The past two weeks since our beloved friend Keri passed, so many friends have expressed grief as coming in waves. Her passing reminded me of all the loved ones who have gone on before. The last two weeks I’ve been recounting my own sisters’ deaths and my parents and dear friends who have died — most of them in the past five years.

The death toll from COVID in the past year in the U.S. alone is approaching 600,000 and 3 million worldwide. The toll represents so many lives lost and millions of others pummelled by these waves of grief.

The world is grieving.

Even nature seems affected by human suffering as a cold snap of winter threatens hopeful spring blossoms and clouds the warmth of the sun.

The great mystical writer/philosopher of the 20th century, C.S. Lewis wrote a profound book to grapple with the death of his wife. In “A Grief Observed,” he describes the ebb and flow of stages of grief:

For in grief, nothing ‘stays put.’ One keeps on emerging from a phase, but it always recurs. Round and round. Everything repeats. Am I going in circles, or dare I hope I am on a spiral?

But if a spiral, am I going up or down it?

How often — will it be for always? — how often will the vast emptiness astonish me like a complete novelty and make me say, ‘I never realized my loss till this moment?’

These waves of grief are to be observed and respected lest they take us totally off guard and sweep us off our feet, tugging us out to vast waters like the powerful undertow beneath them. We need time and empty space to grieve our loss of loved ones and of the lives left behind.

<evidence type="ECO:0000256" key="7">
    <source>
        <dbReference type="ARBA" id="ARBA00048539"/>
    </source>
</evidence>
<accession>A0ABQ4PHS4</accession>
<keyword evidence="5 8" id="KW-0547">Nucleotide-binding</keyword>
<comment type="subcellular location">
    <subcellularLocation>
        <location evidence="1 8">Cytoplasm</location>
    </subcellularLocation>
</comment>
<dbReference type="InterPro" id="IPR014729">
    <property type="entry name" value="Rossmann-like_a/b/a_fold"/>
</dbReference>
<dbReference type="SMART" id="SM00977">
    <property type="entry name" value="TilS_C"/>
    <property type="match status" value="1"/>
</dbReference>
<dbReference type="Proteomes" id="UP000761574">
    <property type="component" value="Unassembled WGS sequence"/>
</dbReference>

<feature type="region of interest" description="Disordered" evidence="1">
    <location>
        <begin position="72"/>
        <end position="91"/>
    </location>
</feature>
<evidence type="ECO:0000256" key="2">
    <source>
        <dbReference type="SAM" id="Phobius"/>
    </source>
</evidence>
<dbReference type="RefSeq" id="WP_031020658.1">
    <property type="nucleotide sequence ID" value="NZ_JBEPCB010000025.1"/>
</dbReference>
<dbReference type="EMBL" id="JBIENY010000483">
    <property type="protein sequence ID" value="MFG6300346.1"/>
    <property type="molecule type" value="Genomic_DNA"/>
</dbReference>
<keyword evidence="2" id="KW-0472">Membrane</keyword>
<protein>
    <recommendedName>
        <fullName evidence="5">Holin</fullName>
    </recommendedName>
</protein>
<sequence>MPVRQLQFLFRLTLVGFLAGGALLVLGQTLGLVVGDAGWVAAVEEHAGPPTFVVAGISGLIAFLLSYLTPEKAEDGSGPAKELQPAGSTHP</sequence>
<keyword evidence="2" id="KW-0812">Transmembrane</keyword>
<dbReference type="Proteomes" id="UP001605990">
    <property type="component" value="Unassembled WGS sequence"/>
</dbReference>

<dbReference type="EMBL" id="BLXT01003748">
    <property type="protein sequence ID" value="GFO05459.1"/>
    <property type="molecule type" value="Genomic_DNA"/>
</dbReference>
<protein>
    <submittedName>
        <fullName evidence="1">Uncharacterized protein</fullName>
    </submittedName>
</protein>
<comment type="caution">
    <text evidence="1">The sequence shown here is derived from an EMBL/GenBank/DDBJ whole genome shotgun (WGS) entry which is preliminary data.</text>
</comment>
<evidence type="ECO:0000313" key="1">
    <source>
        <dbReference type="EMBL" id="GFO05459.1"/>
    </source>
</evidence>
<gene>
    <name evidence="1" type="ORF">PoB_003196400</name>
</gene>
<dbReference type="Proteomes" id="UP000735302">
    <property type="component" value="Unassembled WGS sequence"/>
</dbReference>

My husband and I said goodbye to our oldest golden retriever, Madias, no less than three times over the past few weeks. He collapsed one night and for 24 hours we carried him in and out of the house until we could get him in to see our friend who is our veterinarian. He rallied after she gave him pain medications and it seemed like his arthritic spine just needed some rest. The hardest part for “Mr M.” seemed to not be the pain, but rather that we had to bench him from playing ball.

A few days later, blood tests revealed a suspicious underlying disorder, possibly a blood cancer that was affecting his ability to make red blood cells and to clot. We said our goodbyes again, only to see Madias rally with a new medication — some Chinese herbs which the veterinarian gave him as a palliative approach that could stabilize him and give him a quality of life for the time he had left.

After the third goodbye and a really fun time at Easter with all Madias’s kids and dogs around, we stopped saying goodbye and just enjoyed our time with our dog. While we were still being cautious, we tossed M the ball from time to time, let him steal any blanket and snuck him lots of treats.

Just shy of 12 years old, this dog’s zest for life was palpable. We’ve always said our beloved “Mr. M.” was not much of a dog person. While he enjoyed the companionship of his dog friends, humans — in particular, our opposable thumbs which he was certain God gave us so we could throw him the ball — were more important to him than food.

We nicknamed M “the golden receiver” because he could anticipate my husband’s passes and weave through any obstacle to catch the football in mid-air. We raised Mr. M from eight weeks for 18 months when we returned him to Canine Companions for Independence to be a service dog. We cried when we turned M into CCI only to have the trainers call us three months later to tell us he was released from the program because; “all he wanted to do is play ball.”